How we survived as prostitutes, prisoners in Libya – Returnee

By Odunewu Segun

Migrants like Mary came back home with thanksgiving for surviving an experience that claimed the lives of many.

But numerous others continue to make the treacherous journey every day, travelling from northern Nigeria through the Sahel to Libya as recession, rising unemployment and a plummeting currency value make life unbearable.

The latest deportation of about 161 Nigerians from Libya last month brings to fore the plights of Nigerians trying to cross the Mediterranean Sea, using war-torn Libya as launch pad.

As there is no clear or stable government in Libya, Nigerians, it was gathered are being treated like commodities by rival militia groups in Libya. These militia gangs desperately want to keep them in Libya as they are profiting from them.

National Daily gathered that the ladies among the immigrants are forced into prostitution by cabals who preyed on their vulnerability.

Mary, who was one of the 161 Nigerian immigrants deported recently from Libya never imagined she would ever step foot in Nigeria again.

35-year old Mary from Delta state said she left the shores of Nigeria in 2010 with high hopes of crossing to Europe. Mary said she met a “burger” (trafficker), a woman, who promised to take her along for the journey for a N30, 000 down payment.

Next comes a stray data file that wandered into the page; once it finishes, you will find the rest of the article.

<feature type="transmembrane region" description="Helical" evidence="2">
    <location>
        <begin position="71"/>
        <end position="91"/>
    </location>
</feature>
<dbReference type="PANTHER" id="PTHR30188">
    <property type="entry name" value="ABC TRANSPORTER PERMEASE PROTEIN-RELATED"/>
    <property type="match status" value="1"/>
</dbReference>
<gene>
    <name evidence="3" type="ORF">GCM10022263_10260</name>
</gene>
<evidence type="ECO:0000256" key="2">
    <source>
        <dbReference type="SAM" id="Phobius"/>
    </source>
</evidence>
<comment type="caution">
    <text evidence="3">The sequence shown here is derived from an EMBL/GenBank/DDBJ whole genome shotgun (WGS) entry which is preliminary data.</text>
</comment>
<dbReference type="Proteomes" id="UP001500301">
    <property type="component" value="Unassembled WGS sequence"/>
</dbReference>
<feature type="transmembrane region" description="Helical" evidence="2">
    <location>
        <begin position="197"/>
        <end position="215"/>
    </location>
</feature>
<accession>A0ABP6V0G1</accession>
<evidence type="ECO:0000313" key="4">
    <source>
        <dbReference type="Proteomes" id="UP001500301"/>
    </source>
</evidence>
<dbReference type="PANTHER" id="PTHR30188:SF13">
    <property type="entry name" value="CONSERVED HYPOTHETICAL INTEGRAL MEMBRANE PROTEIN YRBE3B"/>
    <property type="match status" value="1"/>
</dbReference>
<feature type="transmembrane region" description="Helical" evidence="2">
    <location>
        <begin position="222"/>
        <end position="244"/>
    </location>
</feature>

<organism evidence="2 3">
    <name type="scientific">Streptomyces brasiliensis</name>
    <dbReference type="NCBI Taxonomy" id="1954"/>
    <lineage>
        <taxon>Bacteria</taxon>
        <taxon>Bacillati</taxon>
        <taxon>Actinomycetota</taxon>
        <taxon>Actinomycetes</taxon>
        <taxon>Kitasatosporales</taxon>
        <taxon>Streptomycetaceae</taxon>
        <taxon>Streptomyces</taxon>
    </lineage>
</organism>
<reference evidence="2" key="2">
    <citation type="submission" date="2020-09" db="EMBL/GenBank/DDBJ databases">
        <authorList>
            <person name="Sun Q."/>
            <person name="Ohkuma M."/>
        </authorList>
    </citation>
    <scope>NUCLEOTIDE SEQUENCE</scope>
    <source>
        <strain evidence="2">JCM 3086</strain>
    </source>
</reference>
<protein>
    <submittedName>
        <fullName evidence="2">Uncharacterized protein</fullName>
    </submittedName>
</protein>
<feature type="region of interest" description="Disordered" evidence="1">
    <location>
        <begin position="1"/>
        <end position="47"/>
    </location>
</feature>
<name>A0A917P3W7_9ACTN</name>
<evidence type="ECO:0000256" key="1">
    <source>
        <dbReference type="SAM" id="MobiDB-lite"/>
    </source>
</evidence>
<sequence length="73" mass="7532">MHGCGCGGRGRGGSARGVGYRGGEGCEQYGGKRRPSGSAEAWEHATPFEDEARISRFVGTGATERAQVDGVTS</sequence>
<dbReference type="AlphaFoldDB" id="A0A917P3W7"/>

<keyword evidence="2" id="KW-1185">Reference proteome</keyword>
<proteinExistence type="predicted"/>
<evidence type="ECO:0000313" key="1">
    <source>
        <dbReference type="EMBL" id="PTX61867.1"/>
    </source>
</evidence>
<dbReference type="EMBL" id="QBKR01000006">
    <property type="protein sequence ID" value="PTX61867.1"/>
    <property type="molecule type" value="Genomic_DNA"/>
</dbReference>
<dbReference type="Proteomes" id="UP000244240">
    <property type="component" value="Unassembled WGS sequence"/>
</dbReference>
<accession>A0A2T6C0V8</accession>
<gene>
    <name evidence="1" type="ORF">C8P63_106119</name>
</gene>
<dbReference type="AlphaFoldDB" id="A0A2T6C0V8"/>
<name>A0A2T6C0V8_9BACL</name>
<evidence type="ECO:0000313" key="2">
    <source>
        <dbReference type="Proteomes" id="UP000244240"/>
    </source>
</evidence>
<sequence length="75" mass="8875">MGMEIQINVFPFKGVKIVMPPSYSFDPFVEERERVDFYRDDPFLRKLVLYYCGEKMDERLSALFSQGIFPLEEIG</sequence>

According to her, she left in company of other Europe-hopefuls, mostly young girls with few men, travelling through Ghana to Sabha, in Libya. The journey took them four days.

Sabha, a city with a large population of migranOAU suspends student union activities770km to the south of Tripoli and is the capital of Libya’s expansive southern Fezzan region. But more importantly, it is the hub of the country’s smuggling and human trafficking network.

Mary said she had hardly breathed the air of Sabha, when the traffickers who facilitated her journey “tranque” (kidnapped) her, a popular method of getting migrants to pay more.

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She was held for days, beaten and sexually molested, not by Libyans this time but rather by black Africans who demanded she must work for them. She was eventually forced prostitution, claiming she owed them $5,000.  And until she pays the full amount, she would remained their prisoner.

“I was promised safe passage to Europe, so I started sleeping with men in other to raise the money, not just to pay the $10,000 demanded by my handlers, but also to pay for my passage to Italy.”

She said she had been in Libya for four years, still hoping to cross the Mediterranean when she was arrested in company of other girls who had also been stranded and taken to prison.

That would be her home for the three years; detention facility that she said was best described as hell. It was her journey into the belly of the beast.

Mary, is just one of the lucky few, many have died trying to cross to Europe, and more still remained incarcerated in prisons in Libya and other North African countries.

Today, uncertainty surrounds the fate of Nigerians still trapped in Libya as they are at the mercy of the various warlords who would not hesitate to kill them.

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